Objectives To evaluate the effect of different glass-ceramic surface treatments and aging on the fatigue failure load of a lithium disilicate glass-ceramic adhesively cemented to a dentin analogue material. Methods One hundred and twenty (120) disc-shaped lithium disilicate specimens (Ø = 10 mm, thickness = 1.5 mm) were produced and randomly allocated (n = 20) into 6 groups, considering 2 study factors: “surface treatment” in 3 levels (SIL—silane application only; HF5+SIL—5% hydrofluoric acid etching and silane application; ME&P—etching with an one-step ceramic primer), and “storage” in 2 levels (baseline—storage for 7 days; aging—storage for 90 days + 12,000 thermal cycles). Ceramic discs were adhesively cemented to discs of a dentin analogue material (Ø = 10 mm, thickness = 2.0 mm) following the manufacturers’ instructions. The fatigue failure load was determined by the staircase approach (250,000 cycles; 20 Hz; initial load = 1050 N [∼70% of mean load-to-failure]; step size = 52.5 N [5% of initial load]). Micro-morphologic, fractographic, and atomic force microscope analysis were also performed. Fatigue failure load data were evaluated by one-way ANOVA, Bonferroni and t-tests for independent samples. Results HF5+SIL presented higher fatigue failure load in both conditions (baseline and aging); ME&P presented intermediary mean values, while the SIL group presented the worst performance. All groups had a statistically significant decrease in the fatigue performance after aging. Significance Hydrofluoric acid followed by silane application showed the best fatigue performance for an adhesively-cemented lithium disilicate ceramic. Aging negatively influenced the fatigue performance for all tested groups.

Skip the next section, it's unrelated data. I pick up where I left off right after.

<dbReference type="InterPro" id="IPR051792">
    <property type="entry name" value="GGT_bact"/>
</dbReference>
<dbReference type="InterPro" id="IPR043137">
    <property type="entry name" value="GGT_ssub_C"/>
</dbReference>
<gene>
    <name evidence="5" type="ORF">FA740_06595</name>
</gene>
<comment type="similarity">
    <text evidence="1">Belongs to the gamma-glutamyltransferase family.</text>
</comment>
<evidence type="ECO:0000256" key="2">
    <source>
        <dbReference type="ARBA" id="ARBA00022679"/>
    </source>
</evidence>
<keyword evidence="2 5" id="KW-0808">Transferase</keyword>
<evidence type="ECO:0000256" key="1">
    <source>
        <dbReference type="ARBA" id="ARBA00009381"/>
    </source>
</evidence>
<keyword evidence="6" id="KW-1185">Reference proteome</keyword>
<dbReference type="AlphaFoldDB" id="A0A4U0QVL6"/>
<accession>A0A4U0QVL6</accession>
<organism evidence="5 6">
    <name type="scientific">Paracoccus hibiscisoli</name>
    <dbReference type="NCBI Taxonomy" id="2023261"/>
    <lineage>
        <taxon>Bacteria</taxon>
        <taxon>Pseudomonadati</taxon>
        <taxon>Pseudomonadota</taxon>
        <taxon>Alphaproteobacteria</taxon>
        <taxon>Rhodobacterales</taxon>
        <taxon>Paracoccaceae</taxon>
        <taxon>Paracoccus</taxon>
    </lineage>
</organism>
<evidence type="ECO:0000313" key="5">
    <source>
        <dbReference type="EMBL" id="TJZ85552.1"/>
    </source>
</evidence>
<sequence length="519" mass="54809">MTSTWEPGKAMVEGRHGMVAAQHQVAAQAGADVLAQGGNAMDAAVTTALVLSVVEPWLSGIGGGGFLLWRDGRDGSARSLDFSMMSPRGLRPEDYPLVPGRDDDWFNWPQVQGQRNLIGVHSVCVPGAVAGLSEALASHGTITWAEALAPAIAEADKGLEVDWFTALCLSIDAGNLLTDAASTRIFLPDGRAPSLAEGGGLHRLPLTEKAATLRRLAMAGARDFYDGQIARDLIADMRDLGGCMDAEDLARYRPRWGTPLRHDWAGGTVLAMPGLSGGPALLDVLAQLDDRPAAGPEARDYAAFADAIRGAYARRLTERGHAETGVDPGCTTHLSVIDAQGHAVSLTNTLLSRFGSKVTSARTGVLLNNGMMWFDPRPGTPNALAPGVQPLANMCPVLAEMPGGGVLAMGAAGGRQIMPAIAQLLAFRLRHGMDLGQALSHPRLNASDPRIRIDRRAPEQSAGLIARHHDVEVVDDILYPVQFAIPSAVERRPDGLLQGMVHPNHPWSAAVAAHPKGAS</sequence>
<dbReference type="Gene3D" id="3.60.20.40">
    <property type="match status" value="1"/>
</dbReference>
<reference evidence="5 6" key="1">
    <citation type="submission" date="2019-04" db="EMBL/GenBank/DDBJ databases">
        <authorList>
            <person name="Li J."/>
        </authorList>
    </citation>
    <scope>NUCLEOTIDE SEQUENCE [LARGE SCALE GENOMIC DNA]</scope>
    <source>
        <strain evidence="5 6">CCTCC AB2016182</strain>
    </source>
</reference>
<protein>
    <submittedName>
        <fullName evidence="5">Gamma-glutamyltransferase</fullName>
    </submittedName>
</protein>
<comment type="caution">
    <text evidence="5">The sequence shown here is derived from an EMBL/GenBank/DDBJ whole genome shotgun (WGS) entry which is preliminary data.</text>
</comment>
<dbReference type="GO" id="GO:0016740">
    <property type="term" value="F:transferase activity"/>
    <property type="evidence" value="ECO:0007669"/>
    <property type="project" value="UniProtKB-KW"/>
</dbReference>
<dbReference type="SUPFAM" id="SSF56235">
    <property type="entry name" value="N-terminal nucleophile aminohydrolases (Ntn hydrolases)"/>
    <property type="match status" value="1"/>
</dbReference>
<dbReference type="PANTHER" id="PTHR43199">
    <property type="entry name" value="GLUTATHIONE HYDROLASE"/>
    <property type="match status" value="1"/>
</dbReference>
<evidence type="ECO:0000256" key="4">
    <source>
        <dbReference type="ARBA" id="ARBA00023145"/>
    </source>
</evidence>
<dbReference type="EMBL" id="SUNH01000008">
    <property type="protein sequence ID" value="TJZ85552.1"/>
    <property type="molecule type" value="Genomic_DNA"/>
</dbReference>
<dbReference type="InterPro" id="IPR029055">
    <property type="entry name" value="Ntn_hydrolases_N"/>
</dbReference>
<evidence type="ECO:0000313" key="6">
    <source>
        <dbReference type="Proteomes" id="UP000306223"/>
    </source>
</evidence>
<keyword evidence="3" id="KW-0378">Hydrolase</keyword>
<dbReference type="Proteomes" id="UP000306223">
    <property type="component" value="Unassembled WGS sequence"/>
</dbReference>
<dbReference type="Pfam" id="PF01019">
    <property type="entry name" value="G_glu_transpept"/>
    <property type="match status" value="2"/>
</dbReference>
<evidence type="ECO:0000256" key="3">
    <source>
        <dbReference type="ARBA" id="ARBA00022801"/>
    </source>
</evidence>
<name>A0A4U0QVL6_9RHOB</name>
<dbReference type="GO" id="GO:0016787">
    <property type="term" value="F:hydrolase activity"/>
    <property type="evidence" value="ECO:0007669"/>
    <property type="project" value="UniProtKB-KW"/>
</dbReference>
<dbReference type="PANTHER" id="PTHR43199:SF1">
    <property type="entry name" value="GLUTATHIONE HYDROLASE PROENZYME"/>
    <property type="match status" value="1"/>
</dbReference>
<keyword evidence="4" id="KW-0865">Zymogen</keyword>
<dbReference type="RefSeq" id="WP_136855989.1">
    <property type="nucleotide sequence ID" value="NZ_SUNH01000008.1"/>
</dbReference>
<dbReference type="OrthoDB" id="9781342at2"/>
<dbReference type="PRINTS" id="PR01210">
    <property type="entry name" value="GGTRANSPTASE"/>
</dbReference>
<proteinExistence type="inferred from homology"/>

Promoting porcelain–zirconia bonding using different atmospheric pressure gas plasmas Dent. Mater. (IF 4.039) Pub Date : 2018-05-18 Yi-Chuan Liu, Jung-Pei Hsieh, Yung-Chung Chen, Li-Li Kang, Chii-Shyang Hwang, Shu-Fen Chuang
Stability and reactivity of γ-ΜPTMS silane in some commercial primer and adhesive formulations Dent. Mater. (IF 4.039) Pub Date : 2018-05-18 Maria Dimitriadi, Angeliki Panagiotopoulou, Maria Pelecanou, Konstantina Yannakopoulou, George Eliades
Objectives To evaluate the stability and reactivity of γ-methacryloxypropyl trimethoxysilane (MPTMS) in commercially available primers and adhesives. Methods Four representative primer formulations [Calibra Silane Coupling Agent/Dentsply (CLB), G-Multi Primer/GC (GMP), Kerr Silane Primer/Kerr (KSP), Monobond Plus/Ivoclar Vivadent (MBP)] and a universal adhesive [Scotchbond Universal/3M ESPE (SBU)] containing MPTMS were analyzed spectroscopically. For the stability study, the silanol content was evaluated in bulk solutions as received (reference-RE) and after aging (AG, 48 °C/1 month) by 1H, 13C, 31P NMR and in fresh films by transmission FTIR analysis (TIR, films applied on Ge windows after solvent evaporation). The reactivity, as expressed by the siloxane formation capacity of the RE products, was evaluated by micro-multiple internal reflectance FTIR analysis (MIR, films applied on Ge crystals) after drying and ethanol rinsing (t0) and following 1 (t1) and 24 h (t24) storage (air/37 °C). Results NMR and TIR showed ∼60% MPTMS silanol groups in RE-CLB, with the other (∼40%) groups being methylated or ethoxylated. In AG-CLB, the silanol peaks further decreased, while ethoxylation and siloxane derivatization increased. In all other products and aging conditions no silanols were traced and formation of small- and large-size MPTMS derivatives was evident. Apart from the 10-MDP molecule, phosphorous impurities were identified in all RE specimens (2–5%), which after AG reached a maximum value of 15% (MBP). MIR analysis showed siloxane formation in all products, regardless the presence of free silanols (t1), which further increased at t24 especially in CLB, GMP and MBP. Significance MPTMS silanols are very sensitive to mild thermal aging. Incorporation of MPTMS in the same vials with adhesive and conventional methacrylate monomers, results in derivatization with no detectable silanols, even in fresh materials. The condensates formed may induce additional siloxane formation due to residual activity, which greatly varies among the materials tested. These may have a detrimental effect on MPTMS silanol chemisorption and bonding capacity.
In vitro assessment of ribose modified two-step etch-and-rinse dentine adhesive Dent. Mater. (IF 4.039) Pub Date : 2018-05-17 U. Daood, J.K.H. Tsoi, P. Neelakantan, J.P. Matinlinna, H.A.K. Omar, M. Al-Nabulsi, A.S. Fawzy